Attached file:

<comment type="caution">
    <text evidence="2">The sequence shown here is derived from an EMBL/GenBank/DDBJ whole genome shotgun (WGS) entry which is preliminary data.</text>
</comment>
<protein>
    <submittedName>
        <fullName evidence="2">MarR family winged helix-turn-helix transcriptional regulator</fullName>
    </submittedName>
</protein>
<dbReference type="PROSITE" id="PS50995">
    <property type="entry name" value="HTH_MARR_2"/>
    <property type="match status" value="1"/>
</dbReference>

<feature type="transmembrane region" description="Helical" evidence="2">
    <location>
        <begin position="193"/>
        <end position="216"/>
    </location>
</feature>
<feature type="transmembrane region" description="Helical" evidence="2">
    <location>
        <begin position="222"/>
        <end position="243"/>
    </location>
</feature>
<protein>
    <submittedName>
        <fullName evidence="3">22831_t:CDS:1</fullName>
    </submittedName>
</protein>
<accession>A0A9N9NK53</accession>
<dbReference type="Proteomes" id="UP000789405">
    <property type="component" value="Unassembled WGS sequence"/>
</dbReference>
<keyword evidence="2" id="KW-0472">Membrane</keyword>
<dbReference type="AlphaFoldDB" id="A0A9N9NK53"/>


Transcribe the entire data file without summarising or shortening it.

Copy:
<comment type="caution">
    <text evidence="2">The sequence shown here is derived from an EMBL/GenBank/DDBJ whole genome shotgun (WGS) entry which is preliminary data.</text>
</comment>
<protein>
    <submittedName>
        <fullName evidence="2">MarR family winged helix-turn-helix transcriptional regulator</fullName>
    </submittedName>
</protein>
<dbReference type="PROSITE" id="PS50995">
    <property type="entry name" value="HTH_MARR_2"/>
    <property type="match status" value="1"/>
</dbReference>

<feature type="transmembrane region" description="Helical" evidence="2">
    <location>
        <begin position="193"/>
        <end position="216"/>
    </location>
</feature>
<feature type="transmembrane region" description="Helical" evidence="2">
    <location>
        <begin position="222"/>
        <end position="243"/>
    </location>
</feature>
<protein>
    <submittedName>
        <fullName evidence="3">22831_t:CDS:1</fullName>
    </submittedName>
</protein>
<accession>A0A9N9NK53</accession>
<dbReference type="Proteomes" id="UP000789405">
    <property type="component" value="Unassembled WGS sequence"/>
</dbReference>
<keyword evidence="2" id="KW-0472">Membrane</keyword>
<dbReference type="AlphaFoldDB" id="A0A9N9NK53"/>